ALISTAIR Harkness reviews the week’s new cinema releases
Big Hero 6 (PG)
Directed by: Don Hall, Chris Williams
Voices: Ryan Potter, Scott Adsit, TJ Miller, Maya Rudolph
Star rating: ***
Given the current dominance of Marvel and the resurgence of Disney Animation, there’s a surprising lack of corporate synergy in this first big scale Disney animated adaptation of a Marvel property. An end-credit stinger is practically the only acknowledgement of the obscure Marvel Comics origins of this superhero adventure – well, that and tiresome trick of off-setting genuine emotion with glib gags, escalating action set-pieces with mindless destruction, and an unfocused plot that pretends to subvert superhero tropes but really doesn’t. In the first instance, though, Big Hero 6 is at least a triumph of production design and animation technique, especially the way it renders the hybrid Japanese-American setting of San Fransokyo as a kind of Apple Store-friendly riff on Blade Runner and turns the gentle hero at its centre, a big marshmallowy robotic health care companion by the name of Baymax, into a Miyazaki-inspired protector for the film’s young protagonist. Alas, that young protagonist is the problem. A teenage tech genius called Hiro (Ryan Potter) who must learn to work as part of a team to heal himself following the death of a loved one, he’s practically an assembly kit of clichés and this, combined with a sagging origins-story-style narrative, detracts from the more challenging emotional vibe Baymax brings to the film.
Son of a Gun (15)
Directed by: Julius Avery
Starring: Ewan McGregor, Alicia Vikander, Brenton Thwaites
Star rating: ***
You can count the number of decent Ewan McGregor performances since Trainspotting on the fingers of one hand, but as an ex-pat Scottish criminal serving time in an Australian prison in Son of a Gun, he’s surprisingly watchable. McGregor plays Brendan Lynch, a well-connected prison hard man who offers protection to new inmate JR (Brenton Thwaites). Brendan’s reasons for taking JR under his wing are hardly altruistic: he needs someone he can trust on the outside to help launch a prison break and JR fits the bill. That’s only the first act of the movie though. Debut director Julius Avery dispenses swiftly with the prison break to turn the film into a heist movie, replete with car chases, murder, betrayal and divided loyalties. Familiar stuff, in other words, something not helped by Thwaites’ lack of charisma (Alicia Vikander is also sorely underused as his love interest). But the action is decently staged and, save for the odd naff line, McGregor acquits himself well enough.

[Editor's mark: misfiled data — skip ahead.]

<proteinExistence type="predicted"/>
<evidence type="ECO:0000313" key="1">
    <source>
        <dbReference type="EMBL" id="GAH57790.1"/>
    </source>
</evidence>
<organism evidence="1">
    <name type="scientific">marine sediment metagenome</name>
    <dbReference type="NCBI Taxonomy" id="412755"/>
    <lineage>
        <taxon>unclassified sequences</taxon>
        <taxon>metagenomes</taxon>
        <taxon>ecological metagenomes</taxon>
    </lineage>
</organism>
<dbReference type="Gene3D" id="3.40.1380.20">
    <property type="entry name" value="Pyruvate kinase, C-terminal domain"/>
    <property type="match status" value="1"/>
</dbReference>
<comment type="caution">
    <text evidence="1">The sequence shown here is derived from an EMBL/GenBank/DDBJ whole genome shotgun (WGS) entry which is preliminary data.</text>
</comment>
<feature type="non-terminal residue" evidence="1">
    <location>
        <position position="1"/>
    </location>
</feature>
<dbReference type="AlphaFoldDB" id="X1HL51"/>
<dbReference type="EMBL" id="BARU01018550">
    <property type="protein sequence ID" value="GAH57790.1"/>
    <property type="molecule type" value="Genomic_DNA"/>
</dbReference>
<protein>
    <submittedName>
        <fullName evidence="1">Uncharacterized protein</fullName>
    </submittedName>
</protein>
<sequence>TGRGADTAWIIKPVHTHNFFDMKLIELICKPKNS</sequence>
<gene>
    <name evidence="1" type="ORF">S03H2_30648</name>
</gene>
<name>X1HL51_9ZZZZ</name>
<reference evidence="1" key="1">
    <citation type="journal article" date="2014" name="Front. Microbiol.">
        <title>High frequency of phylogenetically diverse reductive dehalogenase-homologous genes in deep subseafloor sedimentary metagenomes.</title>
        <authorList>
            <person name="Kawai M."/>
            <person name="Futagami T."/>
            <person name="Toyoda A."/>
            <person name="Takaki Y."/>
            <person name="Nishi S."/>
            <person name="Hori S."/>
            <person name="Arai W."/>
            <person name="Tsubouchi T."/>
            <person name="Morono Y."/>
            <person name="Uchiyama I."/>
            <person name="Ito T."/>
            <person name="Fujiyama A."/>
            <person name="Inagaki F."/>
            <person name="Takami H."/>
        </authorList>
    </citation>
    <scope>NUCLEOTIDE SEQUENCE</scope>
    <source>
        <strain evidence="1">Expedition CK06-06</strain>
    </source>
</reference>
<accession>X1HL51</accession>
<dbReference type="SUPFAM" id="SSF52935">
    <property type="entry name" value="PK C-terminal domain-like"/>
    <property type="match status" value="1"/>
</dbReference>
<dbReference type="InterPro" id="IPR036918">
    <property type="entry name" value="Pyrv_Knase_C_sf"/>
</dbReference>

Directed by: Stephen Daldry
Starring: Martin Sheen, Rooney Mara, Rickson Teves, Eduardo Luis, Gabriel Weinstein
Star rating: **
Serving as its own one-word review, Trash finds those pungent purveyors of middlebrow mediocrity Richard Curtis (on scripting duties) and Stephen Daldry (directing) attempting a Danny Boyle-style movie and serving up instead a horribly self-satisfied slice of crowd-pleasing poverty porn. Though credit is due for retaining the Portuguese language of its Brazilian setting, the film’s cosy attempt to make an urban quest movie for teens in the favelas of Rio (it’s based on a novel by Andy Mulligan) can’t help but come across as naff, especially as Daldry cranks up the hip-hop to soundtrack his street-kid heroes repeatedly getting the better of the city’s corrupt cops and politicians.